Why Divorce Rate Higher Among Nurses
According tp U.S. Census Bureau’s American Community Survey. Nurses are among the top profession with high divorce rates. Data showed as follows:
• 35% for all non-health care workers
• 33% for nurses
• 31% for health care executives
• 27% for lawyers
• 25% for dentists
• 24% for physicians
• 23% for pharmacists
High Levels of Stress at Work. Nurses are consistently placed under high levels of stress in their roles regardless of their area of nursing in which they work. They are viewed by many as superwomen and supermen and thus have a lot of expectations to live up to. This high level of expectation cause high levels of stress which unfortunately spill into their personal lives causing strife, confusion, and a disconnection between those they love including our spouses. Among the contributing factors are long hours (including weekend/holiday shifts) mandatory overtime, inadequate pay, short staffing and demanding patient care.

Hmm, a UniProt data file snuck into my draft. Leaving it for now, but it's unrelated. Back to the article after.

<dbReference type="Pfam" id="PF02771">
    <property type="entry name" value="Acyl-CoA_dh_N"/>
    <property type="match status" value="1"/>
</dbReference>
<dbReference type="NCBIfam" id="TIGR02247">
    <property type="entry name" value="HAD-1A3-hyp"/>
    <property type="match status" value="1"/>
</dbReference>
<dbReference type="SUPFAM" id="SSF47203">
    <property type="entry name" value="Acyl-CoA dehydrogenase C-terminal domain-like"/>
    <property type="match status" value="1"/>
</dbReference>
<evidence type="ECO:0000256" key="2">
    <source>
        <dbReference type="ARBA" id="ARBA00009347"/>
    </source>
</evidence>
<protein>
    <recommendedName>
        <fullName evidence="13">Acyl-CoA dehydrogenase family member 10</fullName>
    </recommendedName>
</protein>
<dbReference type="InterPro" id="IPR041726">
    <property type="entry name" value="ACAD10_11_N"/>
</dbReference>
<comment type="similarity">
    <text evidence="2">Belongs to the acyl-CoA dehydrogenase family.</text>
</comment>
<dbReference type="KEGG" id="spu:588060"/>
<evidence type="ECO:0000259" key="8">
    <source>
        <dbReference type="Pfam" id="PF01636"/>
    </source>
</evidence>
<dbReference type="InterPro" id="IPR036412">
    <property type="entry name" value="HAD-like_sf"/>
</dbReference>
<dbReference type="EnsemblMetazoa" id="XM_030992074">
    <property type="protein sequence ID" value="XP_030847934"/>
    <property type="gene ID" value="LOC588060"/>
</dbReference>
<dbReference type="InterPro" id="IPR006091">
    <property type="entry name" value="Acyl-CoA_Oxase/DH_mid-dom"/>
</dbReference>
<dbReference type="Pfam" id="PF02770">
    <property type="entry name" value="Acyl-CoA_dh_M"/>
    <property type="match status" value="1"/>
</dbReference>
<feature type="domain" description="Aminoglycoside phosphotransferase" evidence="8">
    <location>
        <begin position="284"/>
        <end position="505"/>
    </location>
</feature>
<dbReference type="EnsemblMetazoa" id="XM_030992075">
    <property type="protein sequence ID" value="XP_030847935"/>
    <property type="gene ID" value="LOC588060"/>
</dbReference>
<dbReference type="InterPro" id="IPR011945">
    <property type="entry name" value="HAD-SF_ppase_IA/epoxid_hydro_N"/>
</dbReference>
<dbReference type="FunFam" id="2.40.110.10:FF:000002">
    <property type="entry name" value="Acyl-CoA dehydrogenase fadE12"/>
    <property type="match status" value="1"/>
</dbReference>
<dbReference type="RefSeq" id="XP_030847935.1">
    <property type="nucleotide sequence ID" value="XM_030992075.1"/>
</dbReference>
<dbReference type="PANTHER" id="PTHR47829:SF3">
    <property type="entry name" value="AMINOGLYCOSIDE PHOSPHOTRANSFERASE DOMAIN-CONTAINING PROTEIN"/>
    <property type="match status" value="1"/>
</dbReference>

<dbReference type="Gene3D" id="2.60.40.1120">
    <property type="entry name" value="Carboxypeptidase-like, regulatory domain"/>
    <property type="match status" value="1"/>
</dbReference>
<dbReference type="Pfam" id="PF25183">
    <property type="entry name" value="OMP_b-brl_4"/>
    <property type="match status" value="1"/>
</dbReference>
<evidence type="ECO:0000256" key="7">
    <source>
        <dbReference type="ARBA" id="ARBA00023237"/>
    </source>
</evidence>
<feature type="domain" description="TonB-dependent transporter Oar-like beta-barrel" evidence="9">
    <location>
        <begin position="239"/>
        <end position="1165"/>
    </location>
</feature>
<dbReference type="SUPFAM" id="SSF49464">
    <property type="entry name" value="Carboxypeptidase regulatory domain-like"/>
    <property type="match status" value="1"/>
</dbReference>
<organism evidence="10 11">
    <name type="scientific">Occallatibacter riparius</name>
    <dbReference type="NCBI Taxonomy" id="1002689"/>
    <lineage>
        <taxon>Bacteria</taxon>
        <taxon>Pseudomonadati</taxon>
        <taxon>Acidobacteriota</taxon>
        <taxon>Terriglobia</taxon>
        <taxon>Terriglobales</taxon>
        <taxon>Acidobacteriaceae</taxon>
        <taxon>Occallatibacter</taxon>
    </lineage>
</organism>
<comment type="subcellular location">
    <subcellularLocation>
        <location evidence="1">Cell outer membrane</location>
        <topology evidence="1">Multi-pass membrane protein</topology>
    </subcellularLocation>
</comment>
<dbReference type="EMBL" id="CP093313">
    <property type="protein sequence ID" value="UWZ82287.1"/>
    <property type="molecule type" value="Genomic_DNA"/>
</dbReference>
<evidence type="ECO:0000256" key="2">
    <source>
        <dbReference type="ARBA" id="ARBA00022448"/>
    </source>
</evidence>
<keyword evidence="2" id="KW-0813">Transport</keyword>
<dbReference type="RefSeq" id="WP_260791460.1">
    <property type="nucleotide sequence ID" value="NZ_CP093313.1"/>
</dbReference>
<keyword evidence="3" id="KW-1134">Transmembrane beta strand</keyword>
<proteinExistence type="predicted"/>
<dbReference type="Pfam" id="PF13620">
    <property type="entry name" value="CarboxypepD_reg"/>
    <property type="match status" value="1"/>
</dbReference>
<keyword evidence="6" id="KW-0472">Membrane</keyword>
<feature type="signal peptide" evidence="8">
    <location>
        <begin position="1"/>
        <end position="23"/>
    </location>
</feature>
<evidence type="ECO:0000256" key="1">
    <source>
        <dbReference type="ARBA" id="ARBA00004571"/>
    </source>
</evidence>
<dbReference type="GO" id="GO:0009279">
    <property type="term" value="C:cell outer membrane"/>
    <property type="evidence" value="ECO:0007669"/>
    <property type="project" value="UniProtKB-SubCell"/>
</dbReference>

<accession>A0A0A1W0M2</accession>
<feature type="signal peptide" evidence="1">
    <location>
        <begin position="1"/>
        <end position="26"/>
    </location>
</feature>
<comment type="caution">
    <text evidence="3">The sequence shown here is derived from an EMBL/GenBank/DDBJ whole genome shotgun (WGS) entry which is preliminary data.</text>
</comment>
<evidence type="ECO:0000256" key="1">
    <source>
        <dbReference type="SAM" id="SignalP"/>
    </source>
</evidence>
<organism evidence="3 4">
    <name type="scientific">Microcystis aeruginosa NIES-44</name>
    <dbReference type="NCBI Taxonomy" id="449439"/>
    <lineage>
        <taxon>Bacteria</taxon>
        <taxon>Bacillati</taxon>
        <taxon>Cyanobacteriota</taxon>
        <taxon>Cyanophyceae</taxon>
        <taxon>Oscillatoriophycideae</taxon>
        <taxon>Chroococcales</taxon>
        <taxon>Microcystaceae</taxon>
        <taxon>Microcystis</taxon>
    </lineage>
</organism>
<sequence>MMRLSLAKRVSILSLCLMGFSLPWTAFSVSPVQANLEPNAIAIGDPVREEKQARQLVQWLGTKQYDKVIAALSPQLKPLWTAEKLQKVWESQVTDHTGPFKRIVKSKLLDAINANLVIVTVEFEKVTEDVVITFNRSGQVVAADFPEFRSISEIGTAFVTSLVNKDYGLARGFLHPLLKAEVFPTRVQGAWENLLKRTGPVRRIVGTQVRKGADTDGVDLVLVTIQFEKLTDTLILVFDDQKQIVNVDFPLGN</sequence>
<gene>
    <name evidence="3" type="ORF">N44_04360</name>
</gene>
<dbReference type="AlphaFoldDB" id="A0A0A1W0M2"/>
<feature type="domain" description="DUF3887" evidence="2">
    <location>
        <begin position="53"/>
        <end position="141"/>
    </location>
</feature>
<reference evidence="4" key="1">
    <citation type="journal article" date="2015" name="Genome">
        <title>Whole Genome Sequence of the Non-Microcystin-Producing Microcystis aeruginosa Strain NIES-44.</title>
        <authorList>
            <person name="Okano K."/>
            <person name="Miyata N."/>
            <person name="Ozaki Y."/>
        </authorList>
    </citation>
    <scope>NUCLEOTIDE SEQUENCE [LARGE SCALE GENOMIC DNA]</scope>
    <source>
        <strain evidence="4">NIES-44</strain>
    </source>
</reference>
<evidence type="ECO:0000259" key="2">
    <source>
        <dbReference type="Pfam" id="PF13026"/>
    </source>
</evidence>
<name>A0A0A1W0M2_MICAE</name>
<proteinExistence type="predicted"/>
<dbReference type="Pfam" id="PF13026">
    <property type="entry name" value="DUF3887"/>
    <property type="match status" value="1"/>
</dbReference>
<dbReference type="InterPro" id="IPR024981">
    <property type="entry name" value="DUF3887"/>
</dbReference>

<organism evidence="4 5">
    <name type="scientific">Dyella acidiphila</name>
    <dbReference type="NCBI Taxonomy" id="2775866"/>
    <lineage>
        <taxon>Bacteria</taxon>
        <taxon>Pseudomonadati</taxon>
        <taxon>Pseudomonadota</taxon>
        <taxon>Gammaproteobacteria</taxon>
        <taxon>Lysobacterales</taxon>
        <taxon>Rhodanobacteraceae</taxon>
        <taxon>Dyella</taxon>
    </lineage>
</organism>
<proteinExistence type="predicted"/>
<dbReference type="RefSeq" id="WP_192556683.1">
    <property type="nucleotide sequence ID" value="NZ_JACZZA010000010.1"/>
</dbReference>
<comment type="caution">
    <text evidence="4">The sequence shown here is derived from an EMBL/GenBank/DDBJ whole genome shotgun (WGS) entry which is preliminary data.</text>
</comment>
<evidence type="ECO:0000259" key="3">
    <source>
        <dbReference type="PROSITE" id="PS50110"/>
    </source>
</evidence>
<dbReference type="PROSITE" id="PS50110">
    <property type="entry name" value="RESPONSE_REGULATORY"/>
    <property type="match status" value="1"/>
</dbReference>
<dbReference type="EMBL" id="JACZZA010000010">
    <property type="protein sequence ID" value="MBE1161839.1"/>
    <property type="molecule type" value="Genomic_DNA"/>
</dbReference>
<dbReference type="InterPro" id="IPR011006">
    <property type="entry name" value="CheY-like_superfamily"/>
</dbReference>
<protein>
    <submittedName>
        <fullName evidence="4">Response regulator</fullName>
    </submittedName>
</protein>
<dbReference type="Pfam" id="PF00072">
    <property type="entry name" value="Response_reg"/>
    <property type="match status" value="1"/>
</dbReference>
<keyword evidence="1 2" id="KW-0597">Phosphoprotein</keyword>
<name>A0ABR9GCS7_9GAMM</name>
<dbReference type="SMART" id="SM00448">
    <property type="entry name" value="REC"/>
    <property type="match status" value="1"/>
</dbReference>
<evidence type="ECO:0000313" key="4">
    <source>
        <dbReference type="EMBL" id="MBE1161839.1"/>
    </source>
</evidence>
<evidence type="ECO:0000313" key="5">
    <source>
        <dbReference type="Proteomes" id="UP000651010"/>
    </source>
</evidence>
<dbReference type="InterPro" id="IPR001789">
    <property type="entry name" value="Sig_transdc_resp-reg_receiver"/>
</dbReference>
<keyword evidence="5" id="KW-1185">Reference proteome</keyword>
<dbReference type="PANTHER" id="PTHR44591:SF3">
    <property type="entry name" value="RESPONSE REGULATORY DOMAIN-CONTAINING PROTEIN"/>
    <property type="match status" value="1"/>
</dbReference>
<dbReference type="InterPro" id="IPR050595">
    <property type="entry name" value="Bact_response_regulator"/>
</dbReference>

Nurses Have Authority. Nursing is a highly respected field! This level of respect often comes with a certain level of power and this power can do one of two things. It can cause your spouse to have a sense of inferiority, which eventually leads to resistance or it can go to up to your heads as nurses because they use it in the incorrect manner, which again causes resistance and separation. Another source of power may come from the average six figure salary of an average nurse per year, the truth is you really have good salaries which sometimes is more than that of male spouses of female nurses and this too can cause a level of resentment because as the male and head of household, most men want to have the sense that they are the majority provider to the household.
Communication Barriers. As nurses, we have been trained consistently in the nursing school on the importance of communication and with all the disciplines and rationale involved in a patient’s care. Now while this may seem true and appear to be a good thing to know the importance of communication as well as doing it on a consistent basis but the questions now are:
Do we really know how to communicate effectively outside of our role as nurses?
Do we know how to effectively communicate with our spouses in a manner that is nurturing to our marriage vs. communicating from nurses take control perspective that is embedded in us?
Yes, we care about others but do we really care enough about our marriage? our family? our kids
We have learned all the nursing skills and practiced them wholeheartedly, but do we know any basic relationship skill needed to have a successful relationship?